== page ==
I also am interested in exploring what happens with the "male gaze" in an online world. Does the gaze disappear or is it multiplied? As previously posted, I felt embarrassed and exposed when my avatar was naked and on display. This was not only a result of others being able to see "me" this way, but also because I was watching "myself" in this situation. Berger writes"The surveyor of woman in herself is male: the surveyed female. Thus she turns herself into an object – and most particularly an object of vision: a sight." If women already turn themselves into objects by viewing herself in the outside world, what happens when we are viewing not only ourselves but also some online self as well?

Tuesday, January 12, 2010

Initial Thoughts about Second Life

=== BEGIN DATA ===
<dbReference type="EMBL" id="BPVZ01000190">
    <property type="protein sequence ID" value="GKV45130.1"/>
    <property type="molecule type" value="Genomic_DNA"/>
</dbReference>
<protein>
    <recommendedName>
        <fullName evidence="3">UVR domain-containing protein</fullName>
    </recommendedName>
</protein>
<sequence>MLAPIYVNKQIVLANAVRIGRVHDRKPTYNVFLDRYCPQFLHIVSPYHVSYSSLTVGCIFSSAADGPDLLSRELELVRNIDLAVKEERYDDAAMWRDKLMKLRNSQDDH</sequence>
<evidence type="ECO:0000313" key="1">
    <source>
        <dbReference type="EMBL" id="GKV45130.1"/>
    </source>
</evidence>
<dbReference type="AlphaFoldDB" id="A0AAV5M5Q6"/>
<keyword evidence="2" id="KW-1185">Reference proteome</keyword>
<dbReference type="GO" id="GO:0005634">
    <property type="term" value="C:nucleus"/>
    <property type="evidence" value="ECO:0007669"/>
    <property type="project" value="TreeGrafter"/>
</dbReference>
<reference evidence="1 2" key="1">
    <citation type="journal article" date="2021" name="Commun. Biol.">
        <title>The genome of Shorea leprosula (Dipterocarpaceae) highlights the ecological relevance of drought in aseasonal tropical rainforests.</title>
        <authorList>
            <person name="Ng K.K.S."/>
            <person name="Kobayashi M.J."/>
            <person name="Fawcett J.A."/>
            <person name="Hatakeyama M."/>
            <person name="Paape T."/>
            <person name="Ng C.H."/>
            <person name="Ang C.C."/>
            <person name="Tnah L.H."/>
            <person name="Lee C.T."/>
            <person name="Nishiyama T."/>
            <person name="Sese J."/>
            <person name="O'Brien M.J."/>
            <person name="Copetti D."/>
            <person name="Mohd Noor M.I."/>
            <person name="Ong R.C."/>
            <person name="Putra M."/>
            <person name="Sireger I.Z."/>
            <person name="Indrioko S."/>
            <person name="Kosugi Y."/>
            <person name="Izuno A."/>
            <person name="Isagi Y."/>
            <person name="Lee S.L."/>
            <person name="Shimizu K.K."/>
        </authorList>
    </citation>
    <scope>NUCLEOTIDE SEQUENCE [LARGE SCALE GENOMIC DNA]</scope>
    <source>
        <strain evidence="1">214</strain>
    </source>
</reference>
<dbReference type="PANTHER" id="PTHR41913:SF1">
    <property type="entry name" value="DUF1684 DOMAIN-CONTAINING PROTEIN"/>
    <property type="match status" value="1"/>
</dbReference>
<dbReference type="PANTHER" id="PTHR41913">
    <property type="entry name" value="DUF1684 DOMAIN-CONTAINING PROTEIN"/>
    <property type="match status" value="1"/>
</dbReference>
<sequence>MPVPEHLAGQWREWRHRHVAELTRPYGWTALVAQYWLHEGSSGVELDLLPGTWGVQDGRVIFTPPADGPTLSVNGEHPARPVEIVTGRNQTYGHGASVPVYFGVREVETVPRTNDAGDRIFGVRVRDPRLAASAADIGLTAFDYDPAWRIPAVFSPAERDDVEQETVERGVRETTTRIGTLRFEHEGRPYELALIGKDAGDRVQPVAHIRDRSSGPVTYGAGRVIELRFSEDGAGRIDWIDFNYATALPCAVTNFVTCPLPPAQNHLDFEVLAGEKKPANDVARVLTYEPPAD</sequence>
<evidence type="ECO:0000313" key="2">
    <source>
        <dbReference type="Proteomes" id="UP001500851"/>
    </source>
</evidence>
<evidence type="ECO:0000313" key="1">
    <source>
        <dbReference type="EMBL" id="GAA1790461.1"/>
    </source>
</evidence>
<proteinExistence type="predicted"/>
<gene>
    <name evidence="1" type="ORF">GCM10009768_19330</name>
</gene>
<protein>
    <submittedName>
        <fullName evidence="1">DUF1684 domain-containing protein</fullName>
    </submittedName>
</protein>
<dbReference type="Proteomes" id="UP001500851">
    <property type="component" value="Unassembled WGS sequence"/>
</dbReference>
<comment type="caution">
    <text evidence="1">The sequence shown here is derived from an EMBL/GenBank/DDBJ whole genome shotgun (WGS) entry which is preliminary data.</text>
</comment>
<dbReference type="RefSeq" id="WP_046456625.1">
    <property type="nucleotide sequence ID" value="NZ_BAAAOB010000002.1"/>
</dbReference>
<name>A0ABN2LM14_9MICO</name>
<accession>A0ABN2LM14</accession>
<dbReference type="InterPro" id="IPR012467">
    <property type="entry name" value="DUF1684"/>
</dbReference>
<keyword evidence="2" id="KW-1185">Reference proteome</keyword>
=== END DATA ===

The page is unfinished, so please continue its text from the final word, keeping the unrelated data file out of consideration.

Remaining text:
I created an account on SL a few months ago but couldn't figure it out and let myself get frustrated and give up. I am trying it again now and it starting to make sense since I have learned how to communicate with others online and travel around SL. Even being new to SL I am surprised with some of the reactions I have. For instance, I was experimenting with how to change outfits and was on one of the freebie islands with free outfits (skins?) and I did not know I could drag and drop outfits on top of other ones to change. Instead, I used the "take off" option before changing outfits and all of a sudden my avatar was exposed, completely naked in a very "public" place. My initial reaction was shock and embarrassment. I was then surprised at this. Technically, that is only an image on the screen of a "not real" person/avatar - it is not actually myself naked in the middle of a shopping mall. At the same time, however, despite only being online for less than an hour I felt like part of myself was already a part of the avatar or at least represented by it, so it felt like it was myself naked and exposed. At least the avatar had some clothes on by the time Professor Farber showed up, although it was in the first free outfit I could find and it resembled something a stripper might wear. I feel like my avatar should be dressed in a "decent" fashion that I myself might wear when I have a meeting with a professor. I also recognize that SL is a chance to recreate oneself, or to completely create a new person/character. It should just seem like images on a computer screen that really do not matter, but it does. I also feel somewhat superficial using my first entry to blog about clothes, even if they are online clothes, but I think the relationship between myself and the avatar might be an interesting one to explore.